The price of green hydrogen, the most sustainable form of hydrogen, will still be more expensive than natural gas in ten years, ABN AMRO reports Wednesday in a report on green hydrogen.

The difference is shrinking, but green hydrogen will still not be able to compete well with fossil fuels in 2030.

Hydrogen can be an alternative to fossil fuels.

Hydrogen extracted from natural gas or coal is gray.

When the CO2 that is released is captured and stored, it is blue.

If hydrogen is extracted entirely with renewable energy, such as solar or wind energy, it is green.

If green hydrogen is produced on an industrial scale, one kilo will cost 2.19 euros in 2030.

But in order to compete with natural gas, the price must fall further, according to researchers at ABN AMRO, to 1.78 euros per kilo.

That is the expected price of natural gas in 2030, according to the bank.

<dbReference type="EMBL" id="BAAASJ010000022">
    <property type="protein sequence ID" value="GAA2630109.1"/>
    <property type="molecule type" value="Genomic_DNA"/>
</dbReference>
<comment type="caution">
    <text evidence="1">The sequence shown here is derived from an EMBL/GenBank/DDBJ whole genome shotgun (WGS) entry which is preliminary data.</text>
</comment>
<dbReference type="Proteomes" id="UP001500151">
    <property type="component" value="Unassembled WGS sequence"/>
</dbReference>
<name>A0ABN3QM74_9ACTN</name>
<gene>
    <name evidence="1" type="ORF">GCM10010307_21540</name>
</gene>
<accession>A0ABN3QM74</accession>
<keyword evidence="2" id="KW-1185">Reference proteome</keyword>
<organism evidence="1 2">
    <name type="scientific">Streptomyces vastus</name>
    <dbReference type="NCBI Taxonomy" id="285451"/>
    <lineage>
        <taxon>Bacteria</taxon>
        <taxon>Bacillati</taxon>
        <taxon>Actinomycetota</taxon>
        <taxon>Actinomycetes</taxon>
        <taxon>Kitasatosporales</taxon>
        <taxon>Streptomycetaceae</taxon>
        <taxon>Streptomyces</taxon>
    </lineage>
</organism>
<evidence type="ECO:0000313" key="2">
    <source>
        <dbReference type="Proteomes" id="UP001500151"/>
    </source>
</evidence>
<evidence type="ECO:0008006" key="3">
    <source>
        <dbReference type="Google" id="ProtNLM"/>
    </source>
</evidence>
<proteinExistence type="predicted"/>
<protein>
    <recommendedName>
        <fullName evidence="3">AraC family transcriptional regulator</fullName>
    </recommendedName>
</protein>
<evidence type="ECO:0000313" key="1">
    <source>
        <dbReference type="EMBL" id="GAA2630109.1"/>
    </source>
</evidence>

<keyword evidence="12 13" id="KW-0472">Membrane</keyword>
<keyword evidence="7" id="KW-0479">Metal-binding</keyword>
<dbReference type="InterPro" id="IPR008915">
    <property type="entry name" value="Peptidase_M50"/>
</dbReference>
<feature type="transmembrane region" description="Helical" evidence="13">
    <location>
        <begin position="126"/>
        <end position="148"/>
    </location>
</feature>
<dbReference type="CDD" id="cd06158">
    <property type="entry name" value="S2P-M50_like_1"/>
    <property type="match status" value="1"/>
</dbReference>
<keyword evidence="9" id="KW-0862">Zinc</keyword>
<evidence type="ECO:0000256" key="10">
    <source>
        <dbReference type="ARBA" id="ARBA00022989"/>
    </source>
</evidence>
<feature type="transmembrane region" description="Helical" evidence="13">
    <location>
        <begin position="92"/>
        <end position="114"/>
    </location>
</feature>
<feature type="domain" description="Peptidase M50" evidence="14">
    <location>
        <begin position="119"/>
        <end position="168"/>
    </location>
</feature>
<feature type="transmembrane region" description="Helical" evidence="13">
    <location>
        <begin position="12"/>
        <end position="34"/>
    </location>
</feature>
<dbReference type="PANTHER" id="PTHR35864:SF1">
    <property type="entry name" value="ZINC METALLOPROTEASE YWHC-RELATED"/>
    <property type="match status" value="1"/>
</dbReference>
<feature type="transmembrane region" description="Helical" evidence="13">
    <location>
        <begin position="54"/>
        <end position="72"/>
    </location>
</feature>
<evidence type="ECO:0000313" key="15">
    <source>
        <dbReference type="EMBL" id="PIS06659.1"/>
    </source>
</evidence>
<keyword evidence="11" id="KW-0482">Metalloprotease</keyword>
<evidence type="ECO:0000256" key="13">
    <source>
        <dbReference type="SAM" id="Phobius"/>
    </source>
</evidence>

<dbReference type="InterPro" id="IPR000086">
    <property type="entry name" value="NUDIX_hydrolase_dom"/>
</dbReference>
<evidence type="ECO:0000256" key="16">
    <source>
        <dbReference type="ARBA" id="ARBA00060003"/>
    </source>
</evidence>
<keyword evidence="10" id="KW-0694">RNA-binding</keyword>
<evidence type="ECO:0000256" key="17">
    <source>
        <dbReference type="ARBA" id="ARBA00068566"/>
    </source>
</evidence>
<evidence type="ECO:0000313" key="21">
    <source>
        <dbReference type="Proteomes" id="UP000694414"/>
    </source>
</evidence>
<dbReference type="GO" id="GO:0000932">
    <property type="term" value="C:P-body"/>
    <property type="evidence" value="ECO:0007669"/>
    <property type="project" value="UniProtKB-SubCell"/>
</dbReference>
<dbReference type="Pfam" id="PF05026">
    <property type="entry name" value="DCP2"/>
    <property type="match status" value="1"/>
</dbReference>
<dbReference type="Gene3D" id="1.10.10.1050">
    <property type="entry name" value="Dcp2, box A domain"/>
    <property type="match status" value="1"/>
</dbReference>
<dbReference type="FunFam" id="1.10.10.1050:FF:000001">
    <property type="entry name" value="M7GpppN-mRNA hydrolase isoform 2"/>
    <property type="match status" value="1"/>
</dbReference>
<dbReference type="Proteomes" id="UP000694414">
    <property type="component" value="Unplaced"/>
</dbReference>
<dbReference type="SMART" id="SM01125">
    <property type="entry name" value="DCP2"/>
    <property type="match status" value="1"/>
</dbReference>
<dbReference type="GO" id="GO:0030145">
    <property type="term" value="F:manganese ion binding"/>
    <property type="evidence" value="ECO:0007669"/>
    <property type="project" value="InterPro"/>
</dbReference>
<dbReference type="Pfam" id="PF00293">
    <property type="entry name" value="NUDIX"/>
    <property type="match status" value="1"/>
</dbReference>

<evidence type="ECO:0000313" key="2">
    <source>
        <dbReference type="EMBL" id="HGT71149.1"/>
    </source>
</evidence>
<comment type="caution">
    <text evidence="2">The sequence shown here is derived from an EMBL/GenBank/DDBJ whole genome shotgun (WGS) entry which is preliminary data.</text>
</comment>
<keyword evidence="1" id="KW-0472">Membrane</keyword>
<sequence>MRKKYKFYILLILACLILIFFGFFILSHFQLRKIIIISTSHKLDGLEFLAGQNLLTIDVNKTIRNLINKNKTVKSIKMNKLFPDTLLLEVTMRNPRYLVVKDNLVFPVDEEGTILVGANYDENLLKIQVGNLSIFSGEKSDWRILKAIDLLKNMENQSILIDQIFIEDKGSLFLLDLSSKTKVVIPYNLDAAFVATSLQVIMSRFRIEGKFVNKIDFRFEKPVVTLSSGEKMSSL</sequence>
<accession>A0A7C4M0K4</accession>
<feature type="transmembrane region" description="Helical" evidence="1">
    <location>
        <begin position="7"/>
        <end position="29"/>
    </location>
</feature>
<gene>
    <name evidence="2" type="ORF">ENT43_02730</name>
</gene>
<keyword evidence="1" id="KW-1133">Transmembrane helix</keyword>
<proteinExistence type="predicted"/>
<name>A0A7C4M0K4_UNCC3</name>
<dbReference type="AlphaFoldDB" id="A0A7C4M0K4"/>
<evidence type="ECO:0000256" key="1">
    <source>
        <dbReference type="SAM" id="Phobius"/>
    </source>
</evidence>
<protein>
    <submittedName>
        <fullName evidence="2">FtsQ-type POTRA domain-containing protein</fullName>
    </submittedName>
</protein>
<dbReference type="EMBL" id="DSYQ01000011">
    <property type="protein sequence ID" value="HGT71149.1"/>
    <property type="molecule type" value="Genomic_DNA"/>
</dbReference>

The CO2 taxes will, according to the bank, be decisive for how competitive renewables such as green hydrogen will become.

Even with a sharp rise in CO2 taxes, which according to the bank will lead to a more expensive natural gas price in the next five years, the price of green hydrogen must first fall before a switch to sustainable fuel is worthwhile, according to the report.

The levies should start to apply in 2025.

According to the bank, industrial production processes, which can be converted into green hydrogen in the long term, are responsible for more than a third of CO2 emissions.

This makes it the largest source of CO2 emissions in the Netherlands.

See also: What is the future of road traffic: hydrogen or electric?